Whole Foods Market Helps Stop Illegal Fishing

National Marine Fisheries Service
1315 East-West Highway
Silver Spring, MD 20910
Reference: RIN 0648-AV51: Proposed Rule on IUU Fishing and Bycatch of PLMRs

April 30, 2009

Dear NMFS,

As a values-based company committed to caring for our communities and environment, Whole Foods Market1 cares deeply about sourcing seafood sustainably, including ensuring that the impacts of fishing on the marine ecosystem are minimized. As a business committed to selling the highest quality seafood, it’s in our interest to ensure that we have seafood to sell far into the future. Many of our customers are educated about issues related to fishing and ask us how we are able to ensure that the seafood we sell is caught legally and that bycatch is minimized.

We strongly urge NMFS to adopt strong procedures to address illegal, unreported, and unregulated (IUU) fishing. NMFS should include the most rigorous procedures to improve the traceability of catches and to prevent IUU fishing. If the current definition of IUU fishing doesn’t completely encompass all aspects of IUU fishing practices, then the definition should be broadened. In addition, as buyers we must have access to reliable information that specifies exactly which nations are engaging in IUU fishing if we are to avoid buying IUU fish. In these proposed rules, NMFS has identified many critical components to addressing IUU fishing, including IUU vessel lists and port state measures to prohibit landings and transshipment of IUU catches. All of these measures are important and should be taken.

Likewise, as buyers we seek to source fish from fisheries that have little or no bycatch of Protected Marine Living Resources (PLMRs). Consequently, we urge NMFS to do everything possible to provide the tools necessary to identify nations and fisheries engaged in PLMR bycatch so that we can avoid sourcing from these fisheries. Publishing lists of nations that have vessels engaged in IUU fishing and/or bycatch of PMLRs would help us greatly. Follow-up consultations with nations engaged in these activities are critical and we support NMFS engaging in this work. Finally, the certification process is a good way to identify nations that have or have not taken appropriate corrective actions. Denying port privileges to uncertified nations and prohibiting the import of fish products in violation of these rules would be a huge step forward; it would put the onus of responsibility on nations to fish responsibly, rather than on a grocery store like Whole Foods Market to figure out who is fishing legally and who isn’t. Finally, there may be fisheries that operate legally within a country that is found to be engaging in illegal fishing in other sectors. Consequently, we agree with NMFS’ approach to have alternative certification procedures that allow products to be certified on a shipment-by-shipment or shipper-by-shipper basis.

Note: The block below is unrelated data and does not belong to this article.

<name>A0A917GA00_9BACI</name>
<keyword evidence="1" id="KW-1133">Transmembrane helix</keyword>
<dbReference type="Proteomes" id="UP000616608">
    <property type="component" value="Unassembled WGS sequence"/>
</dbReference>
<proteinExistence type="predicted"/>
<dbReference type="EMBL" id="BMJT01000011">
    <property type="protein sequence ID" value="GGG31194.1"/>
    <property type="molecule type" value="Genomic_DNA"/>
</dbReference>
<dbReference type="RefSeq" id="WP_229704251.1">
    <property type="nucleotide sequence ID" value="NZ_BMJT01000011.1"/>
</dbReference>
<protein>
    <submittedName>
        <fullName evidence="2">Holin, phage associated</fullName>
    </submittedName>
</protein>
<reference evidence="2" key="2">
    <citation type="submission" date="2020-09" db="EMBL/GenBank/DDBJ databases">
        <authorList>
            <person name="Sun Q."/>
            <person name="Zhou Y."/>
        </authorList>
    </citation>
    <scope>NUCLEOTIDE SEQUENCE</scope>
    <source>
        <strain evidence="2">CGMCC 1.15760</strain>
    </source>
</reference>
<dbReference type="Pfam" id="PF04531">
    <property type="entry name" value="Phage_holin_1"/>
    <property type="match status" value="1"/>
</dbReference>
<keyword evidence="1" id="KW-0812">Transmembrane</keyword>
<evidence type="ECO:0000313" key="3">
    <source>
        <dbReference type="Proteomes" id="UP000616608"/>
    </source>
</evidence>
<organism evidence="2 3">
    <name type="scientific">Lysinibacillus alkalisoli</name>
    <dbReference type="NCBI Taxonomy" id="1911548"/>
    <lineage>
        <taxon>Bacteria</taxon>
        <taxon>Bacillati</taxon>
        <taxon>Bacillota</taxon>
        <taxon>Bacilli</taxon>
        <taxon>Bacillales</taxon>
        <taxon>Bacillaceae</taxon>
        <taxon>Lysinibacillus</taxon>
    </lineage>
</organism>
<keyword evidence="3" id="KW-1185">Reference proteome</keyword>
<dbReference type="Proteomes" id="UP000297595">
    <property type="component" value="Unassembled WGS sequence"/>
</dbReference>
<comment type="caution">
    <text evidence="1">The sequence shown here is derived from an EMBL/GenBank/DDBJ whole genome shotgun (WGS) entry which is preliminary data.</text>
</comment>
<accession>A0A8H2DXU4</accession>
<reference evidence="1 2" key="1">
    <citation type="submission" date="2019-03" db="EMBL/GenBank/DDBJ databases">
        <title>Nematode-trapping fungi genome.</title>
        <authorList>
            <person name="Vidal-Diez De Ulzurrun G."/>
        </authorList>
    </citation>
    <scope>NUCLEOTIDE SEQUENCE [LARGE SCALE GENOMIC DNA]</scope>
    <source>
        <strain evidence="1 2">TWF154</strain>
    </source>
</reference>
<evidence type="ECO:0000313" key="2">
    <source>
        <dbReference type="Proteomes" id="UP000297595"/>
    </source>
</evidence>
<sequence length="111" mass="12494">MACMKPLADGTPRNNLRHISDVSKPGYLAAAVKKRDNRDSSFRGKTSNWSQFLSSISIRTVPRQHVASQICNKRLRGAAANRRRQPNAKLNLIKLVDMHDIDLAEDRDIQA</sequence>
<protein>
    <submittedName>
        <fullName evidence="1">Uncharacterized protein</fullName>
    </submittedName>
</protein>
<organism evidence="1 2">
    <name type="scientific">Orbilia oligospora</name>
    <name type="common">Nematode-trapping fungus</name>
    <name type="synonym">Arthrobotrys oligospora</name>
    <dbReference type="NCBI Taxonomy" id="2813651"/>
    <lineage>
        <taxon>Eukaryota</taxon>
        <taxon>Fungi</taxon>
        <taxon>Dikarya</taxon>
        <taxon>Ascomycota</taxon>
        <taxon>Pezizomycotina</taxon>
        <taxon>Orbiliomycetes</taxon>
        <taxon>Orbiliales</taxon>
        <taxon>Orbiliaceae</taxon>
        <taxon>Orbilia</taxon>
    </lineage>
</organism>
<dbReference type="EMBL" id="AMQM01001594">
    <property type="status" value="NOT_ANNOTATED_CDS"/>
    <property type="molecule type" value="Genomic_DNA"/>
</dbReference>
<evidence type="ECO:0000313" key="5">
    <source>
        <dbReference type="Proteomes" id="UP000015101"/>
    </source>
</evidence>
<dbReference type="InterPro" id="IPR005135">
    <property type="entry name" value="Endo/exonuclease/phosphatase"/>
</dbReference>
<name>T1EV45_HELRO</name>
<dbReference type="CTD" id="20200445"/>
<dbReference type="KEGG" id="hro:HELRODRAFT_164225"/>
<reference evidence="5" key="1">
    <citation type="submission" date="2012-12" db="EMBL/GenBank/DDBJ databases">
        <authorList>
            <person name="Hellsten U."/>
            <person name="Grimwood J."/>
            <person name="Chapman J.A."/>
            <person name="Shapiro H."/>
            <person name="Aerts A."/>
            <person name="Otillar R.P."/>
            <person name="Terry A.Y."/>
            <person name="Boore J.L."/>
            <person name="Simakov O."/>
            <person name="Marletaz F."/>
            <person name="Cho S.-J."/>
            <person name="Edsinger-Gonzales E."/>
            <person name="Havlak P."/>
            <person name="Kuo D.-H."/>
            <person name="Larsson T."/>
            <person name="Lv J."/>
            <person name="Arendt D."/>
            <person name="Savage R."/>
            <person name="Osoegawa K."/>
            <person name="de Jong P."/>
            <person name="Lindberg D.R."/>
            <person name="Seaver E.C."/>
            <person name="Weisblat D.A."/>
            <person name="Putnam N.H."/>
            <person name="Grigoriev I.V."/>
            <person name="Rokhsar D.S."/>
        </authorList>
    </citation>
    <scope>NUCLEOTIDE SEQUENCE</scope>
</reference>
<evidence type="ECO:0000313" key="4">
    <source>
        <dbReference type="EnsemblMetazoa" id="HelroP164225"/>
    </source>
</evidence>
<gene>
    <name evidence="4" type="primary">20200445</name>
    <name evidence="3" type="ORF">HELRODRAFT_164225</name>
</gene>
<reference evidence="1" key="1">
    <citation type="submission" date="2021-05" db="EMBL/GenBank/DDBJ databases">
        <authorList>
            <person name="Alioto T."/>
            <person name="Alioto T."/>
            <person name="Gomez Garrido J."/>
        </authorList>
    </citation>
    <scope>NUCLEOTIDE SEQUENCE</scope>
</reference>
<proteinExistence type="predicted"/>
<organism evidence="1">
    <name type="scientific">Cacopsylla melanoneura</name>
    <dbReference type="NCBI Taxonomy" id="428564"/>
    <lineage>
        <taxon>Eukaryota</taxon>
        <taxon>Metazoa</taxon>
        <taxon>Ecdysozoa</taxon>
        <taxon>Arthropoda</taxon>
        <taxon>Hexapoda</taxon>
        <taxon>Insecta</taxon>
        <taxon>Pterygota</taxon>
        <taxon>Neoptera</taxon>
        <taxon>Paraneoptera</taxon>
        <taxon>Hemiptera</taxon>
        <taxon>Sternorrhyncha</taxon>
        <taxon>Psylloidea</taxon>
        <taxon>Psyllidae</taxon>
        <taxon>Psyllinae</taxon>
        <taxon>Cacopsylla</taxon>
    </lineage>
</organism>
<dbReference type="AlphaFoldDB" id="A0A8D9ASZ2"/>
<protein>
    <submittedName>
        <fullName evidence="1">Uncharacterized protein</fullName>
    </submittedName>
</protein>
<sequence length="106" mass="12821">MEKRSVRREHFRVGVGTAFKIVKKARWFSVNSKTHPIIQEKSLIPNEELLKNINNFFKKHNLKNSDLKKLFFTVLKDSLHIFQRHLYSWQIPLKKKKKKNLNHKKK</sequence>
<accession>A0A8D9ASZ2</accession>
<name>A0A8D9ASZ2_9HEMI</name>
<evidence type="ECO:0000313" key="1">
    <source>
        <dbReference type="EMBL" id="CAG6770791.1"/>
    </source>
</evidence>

Thank you for the opportunity to comment.

Carrie Brownstein
Seafood Quality Standards Coordinator

Margaret Wittenberg,
VP for Quality Standards and Public Relations

1Whole Foods Market has more than 275 stores in North America and the United Kingdom. Total sales for fiscal year 2008 were $8.0 billion. We provide 50,000 jobs to our team members.